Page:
The demands on working parents during the pandemic were extraordinary — with many performing their jobs while juggling homeschooling and childcare, with little time left for themselves. However, new research from Cigna International Markets suggests that working parents have shown greater positivity and resilience than most in the face of the pandemic.
This surprising discovery was just one of the findings from the latest Cigna 360 Well-Being Survey. This annual global survey measures perceptions of personal health and well-being based on five categories or indices — family, financial, physical, social and work. The 2021 report includes additional topics that have risen in importance during the pandemic, including virtual health, whole health, resilience and working from home. The research is based on responses from 18,000 people, spanning 21 countries and five continents.
Cigna 360 Well-being Survey
Read the latest report to understand how people across the world have managed their health and adapted to the changes over the past year.
Below we take a look at some of the most interesting findings.
Enhanced Family Time Drives Positivity, Resilience and Well-being
Remarkably, working parents have shown more consistent positivity and greater resilience than other groups in the study (51% of working parents with children age 0 to 5 claim to be highly resilient vs. 39% for all respondents). They even reported higher scores across all well-being indices than many other groups. While these parents did report high levels of stress during the pandemic, lockdowns and self-quarantines also enabled them to enjoy an unprecedented amount of time with their children.
Resilience and Working Parents
- 51% of working parents with children age 0-5 are highly resilient vs. 39% for all respondents
- Working parents with younger children (age under 18) reported the highest well-being score of 66.2 and are the most consistently positive group throughout the study, across almost all elements of the five indices
Connection to Family and Community is Key to Higher Resilience
Resilience, or the ability to quickly recover from challenges, is closely connected to the people and communities that surround us, from family to school environments to the workplace.
The COVID-19 pandemic put strain on almost every personal and professional relationship in our lives. With lockdowns, travel restrictions and social distancing around the world, more people have become more isolated than ever. Those who fared best globally were those able to maintain human connections despite separation and quarantine. As we continue to navigate the pandemic, the value of these connections has never been more important.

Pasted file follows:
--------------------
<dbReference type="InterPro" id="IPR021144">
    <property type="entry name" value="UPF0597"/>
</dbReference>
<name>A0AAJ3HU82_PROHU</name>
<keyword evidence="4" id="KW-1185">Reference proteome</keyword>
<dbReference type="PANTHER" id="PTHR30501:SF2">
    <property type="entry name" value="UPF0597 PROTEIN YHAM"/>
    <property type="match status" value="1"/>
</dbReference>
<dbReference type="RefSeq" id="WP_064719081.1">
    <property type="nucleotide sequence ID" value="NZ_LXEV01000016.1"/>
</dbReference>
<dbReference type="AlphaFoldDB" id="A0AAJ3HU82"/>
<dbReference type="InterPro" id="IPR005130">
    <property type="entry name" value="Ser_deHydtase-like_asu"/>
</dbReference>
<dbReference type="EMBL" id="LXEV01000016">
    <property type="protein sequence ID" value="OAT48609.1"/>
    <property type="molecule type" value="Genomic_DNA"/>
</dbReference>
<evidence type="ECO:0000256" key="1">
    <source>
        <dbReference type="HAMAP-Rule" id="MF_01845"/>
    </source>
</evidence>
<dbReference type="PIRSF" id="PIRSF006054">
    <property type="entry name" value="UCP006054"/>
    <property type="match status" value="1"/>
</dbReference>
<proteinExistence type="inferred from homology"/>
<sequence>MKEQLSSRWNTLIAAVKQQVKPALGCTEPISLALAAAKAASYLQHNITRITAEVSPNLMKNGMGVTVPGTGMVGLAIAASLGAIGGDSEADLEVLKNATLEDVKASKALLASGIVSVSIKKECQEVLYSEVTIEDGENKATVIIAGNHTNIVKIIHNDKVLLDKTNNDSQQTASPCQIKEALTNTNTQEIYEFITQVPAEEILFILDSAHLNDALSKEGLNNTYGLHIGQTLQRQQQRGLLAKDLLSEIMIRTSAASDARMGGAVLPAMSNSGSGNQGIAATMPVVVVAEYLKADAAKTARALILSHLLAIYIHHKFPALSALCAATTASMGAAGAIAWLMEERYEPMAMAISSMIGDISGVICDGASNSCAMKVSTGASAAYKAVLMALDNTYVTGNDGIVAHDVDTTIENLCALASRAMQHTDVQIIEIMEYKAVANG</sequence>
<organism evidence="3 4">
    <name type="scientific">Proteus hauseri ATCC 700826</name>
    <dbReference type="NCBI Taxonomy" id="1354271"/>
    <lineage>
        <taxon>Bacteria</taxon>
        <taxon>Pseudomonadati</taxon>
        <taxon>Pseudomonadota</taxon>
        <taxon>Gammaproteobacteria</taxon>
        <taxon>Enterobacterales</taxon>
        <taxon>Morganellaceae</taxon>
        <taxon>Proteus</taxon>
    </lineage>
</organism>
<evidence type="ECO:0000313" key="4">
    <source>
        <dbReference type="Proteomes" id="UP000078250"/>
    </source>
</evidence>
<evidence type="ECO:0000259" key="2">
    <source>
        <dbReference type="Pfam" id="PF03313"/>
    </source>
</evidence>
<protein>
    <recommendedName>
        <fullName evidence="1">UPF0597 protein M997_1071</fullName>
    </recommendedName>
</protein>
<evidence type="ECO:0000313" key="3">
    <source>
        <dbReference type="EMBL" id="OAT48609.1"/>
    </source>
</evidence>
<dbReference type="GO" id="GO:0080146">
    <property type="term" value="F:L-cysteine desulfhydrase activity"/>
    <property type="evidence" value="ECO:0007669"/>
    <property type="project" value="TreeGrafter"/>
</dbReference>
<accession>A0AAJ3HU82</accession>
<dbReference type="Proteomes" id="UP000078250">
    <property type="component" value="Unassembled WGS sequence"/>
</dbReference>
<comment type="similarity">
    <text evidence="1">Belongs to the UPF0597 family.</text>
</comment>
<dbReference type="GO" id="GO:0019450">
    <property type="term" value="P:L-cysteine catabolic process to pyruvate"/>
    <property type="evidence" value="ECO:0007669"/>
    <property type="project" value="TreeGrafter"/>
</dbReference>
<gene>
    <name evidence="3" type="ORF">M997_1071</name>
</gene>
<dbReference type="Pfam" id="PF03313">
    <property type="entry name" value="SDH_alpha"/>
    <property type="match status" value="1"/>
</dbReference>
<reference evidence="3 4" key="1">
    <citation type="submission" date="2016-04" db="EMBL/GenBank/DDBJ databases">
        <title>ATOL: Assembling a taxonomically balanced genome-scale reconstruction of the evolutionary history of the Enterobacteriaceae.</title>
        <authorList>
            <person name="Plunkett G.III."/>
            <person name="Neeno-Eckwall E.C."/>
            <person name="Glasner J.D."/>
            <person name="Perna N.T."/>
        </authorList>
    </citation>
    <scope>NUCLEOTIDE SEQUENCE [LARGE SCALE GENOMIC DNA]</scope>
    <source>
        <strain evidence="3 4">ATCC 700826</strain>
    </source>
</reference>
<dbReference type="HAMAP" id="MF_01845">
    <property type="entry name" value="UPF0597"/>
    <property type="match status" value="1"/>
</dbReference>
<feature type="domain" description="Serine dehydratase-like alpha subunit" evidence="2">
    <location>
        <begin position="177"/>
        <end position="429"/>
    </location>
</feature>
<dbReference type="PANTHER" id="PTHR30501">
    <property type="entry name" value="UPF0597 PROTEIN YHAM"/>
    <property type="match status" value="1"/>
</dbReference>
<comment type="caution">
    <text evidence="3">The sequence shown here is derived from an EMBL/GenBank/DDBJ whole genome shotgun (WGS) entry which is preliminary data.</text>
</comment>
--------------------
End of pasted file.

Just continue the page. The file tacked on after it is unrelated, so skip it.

While Stress May be Inevitable, Resilience Softens the Impact
The Cigna 360 study found that those with weaker family and community connections are almost four times more likely to suffer from unmanageable stress than those with strong social bonds. While these relationships would not eliminate stress altogether, the higher levels of resilience help cushion the impact on well-being scores when stress is on the rise. Out of the five well-being indices measured, the stress-mitigating effect was particularly strong for the family index, followed by the social index.
The family and social indices showed the greatest uplift in health and well-being scores with higher resilience across all stress levels.
Fostering Greater Connections and Resilience at Work
As employers continue to examine workforce strategies, they should consider the renewed cultural emphasis and employee desire for flexibility and family time. More than two-thirds of survey respondents reported a preference to work from home at least part of the time, with 26% of them citing the greater connection with family and friends as one of the key benefits of remote working. Given the positive impact of family connections on increasing resilience and decreasing levels of stress, allowing greater flexibility for workers can help businesses maintain a more healthy and productive workforce.
However, one of the most common complaints of working from home was having less effective communication with colleagues. Employers have an opportunity to improve connectivity among remote and hybrid workers. Even something as simple as regular check-ins can make a big difference, and virtual workforce activities can help strengthen employee relationships and sense of belonging.
Building Greater Resilience in America
Employers can help strengthen workforce resiliency by providing an array of support resources that are meaningful to their diverse employee population.